10 May 1996

QUOTA

– STICK WITH IT OR CASH IT IN?

Milk quota sale squares the circle for one Oxon family

FOR the Walkers, milk quotas offered the choice of continuing profit from milk production, or scope to redistribute and consolidate family assets. They chose the latter.

"It was sad the cows had to go. But we had no trouble taking the decision." Neil Walker believes it was a one-off chance to enable him and his two brothers to get a fair share of the farming business that his grandfather started by in 1932.

Manor Farm, Garford, Abingdon has grown to 690ha (1700 acres) in the intervening 64 years. In the western Thames valley, its heavy clay and alluvium grows good grass and can be cropped with winter cereals and oilseed rape. Since the start, it was also a dairy farm. The Landmead Herd of pedigree Holstein Friesians had risen to 210 cows before most were sold last November.

The herd was performing creditably, with an average yield of 6860 litres and a latest margin over concentrates of £1362. At peak times, the monthly milk cheque was topping £30,000. Selling the licence to generate such a healthy cash flow was a serious decision.

Mr Walker thinks it was worth it. "It has allowed us to re-arrange the ownership of the land within the family between myself and my two brothers. They wanted their money out so that they could develop farm businesses elsewhere."

The money had to come from somewhere. The options were to sell a chunk of the farm, or to cash in the quota.

"Both the dairy herd and the farm itself had been built up over 60 years, so there were strong ties to each. But in the long run, cows are replaceable, while 1700 acres in a ring fence is not," observes Mr Walker.

There were more than a million litres to dispose of, much of it through quota broker Ian Potter Associates. It has been sold in lots when prices seemed appropriate, starting in June 1995, and there is still some left.

The sale initially involved an 11-month Gladstone v Bower tenancy, subsequently converted to a standard farm business tenancy.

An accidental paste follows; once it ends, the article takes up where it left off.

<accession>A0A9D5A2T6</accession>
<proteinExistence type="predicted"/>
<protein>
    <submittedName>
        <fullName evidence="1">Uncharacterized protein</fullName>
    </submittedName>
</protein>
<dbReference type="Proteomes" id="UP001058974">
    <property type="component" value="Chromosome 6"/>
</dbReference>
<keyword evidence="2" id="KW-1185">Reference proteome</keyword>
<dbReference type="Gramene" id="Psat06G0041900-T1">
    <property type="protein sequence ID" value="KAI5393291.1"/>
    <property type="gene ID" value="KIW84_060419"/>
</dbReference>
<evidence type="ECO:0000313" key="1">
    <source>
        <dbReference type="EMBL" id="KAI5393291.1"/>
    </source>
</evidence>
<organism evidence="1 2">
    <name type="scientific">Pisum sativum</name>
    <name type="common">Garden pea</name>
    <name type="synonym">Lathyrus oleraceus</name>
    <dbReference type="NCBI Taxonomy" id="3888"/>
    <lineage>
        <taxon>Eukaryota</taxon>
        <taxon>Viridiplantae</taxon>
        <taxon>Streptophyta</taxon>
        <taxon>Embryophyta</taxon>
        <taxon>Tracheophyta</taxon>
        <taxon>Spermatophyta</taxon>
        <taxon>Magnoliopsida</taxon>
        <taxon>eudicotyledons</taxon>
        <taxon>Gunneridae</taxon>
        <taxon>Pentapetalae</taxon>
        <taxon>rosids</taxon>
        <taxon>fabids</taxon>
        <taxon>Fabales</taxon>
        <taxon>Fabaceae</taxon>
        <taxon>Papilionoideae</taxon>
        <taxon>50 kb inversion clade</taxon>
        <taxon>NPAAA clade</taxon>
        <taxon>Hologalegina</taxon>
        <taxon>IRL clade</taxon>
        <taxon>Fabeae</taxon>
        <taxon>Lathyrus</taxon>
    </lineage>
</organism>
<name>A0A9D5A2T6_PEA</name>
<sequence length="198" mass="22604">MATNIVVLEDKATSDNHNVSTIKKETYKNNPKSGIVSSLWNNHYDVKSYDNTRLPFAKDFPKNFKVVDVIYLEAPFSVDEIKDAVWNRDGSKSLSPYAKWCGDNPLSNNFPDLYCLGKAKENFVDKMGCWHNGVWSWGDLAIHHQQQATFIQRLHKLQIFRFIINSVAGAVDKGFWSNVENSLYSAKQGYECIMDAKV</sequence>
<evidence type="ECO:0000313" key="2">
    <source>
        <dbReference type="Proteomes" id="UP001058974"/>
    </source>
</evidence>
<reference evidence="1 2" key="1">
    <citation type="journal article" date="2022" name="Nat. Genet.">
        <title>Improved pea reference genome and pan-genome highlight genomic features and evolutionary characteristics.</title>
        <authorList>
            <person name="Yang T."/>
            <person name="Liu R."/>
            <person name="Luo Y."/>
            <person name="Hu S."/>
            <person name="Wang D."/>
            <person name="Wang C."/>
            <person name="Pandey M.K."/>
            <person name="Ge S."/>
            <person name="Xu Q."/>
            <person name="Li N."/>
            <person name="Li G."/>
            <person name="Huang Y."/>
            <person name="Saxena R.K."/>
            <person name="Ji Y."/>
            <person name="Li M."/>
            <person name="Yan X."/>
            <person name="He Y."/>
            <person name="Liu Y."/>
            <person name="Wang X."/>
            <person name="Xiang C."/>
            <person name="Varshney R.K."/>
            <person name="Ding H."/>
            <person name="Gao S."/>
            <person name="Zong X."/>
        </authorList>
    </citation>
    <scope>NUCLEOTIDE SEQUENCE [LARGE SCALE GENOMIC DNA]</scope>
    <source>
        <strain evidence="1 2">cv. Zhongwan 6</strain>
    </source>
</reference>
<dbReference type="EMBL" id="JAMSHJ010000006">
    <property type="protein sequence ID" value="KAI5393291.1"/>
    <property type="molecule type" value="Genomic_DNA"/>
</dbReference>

The most dramatic effect has been loss of cash flow. The milk cheque ordinarily helped to fund the cost of establishing the arable crops.

The cash deficit has been partly redressed by the farms dairy goat enterprise, which had been building up over about eight years. While the revenue from this cannot match that from 200 cows, it helps. However, Mr Walker is confident that the dairy goat business it will eventually replace the income formerly delivered by the cows.

The goat herd has been increased substantially to nearly 600, moved into a new unit, and provides work for the former cow herdsman. It also presents a marketing challenge, but from experience Mr Walker is hopeful that he can find suitable buyers.

Even so, he notes that they are unlikely to prove such regular and reliable payers as cows milk buyers. That is an increased element of risk, but it is offset by absence of the risk that the Walkers felt was represented by the paper value of quota.

A switch to arable involved the alternative risk of being even more heavily dependant on IACS revenue. However, Mr Walker believes they can live on a relatively small margin/acre, with the added benefit that capital involved in arable cropping runs less risk of being written off by a change in CAP rules.

They looked at the total investment of realisable capital that they had in our cows, plus the extra investment they believed would be necessary over the next five or six years to stay in the job.

"The return we were getting didnt justify either the investment or the risk. The value of quota was on paper. It could have disappeared or been seriously reduced overnight," he says. "When we got down to it, the cows were less than a fifth of the total value of the assets. The rest was tied up in quota, which might ultimately be worth no more than the two pieces of A4 paper it was written on." &#42

Most of Neil Walkers herd was sold last Nov. It was a sad but easy decision.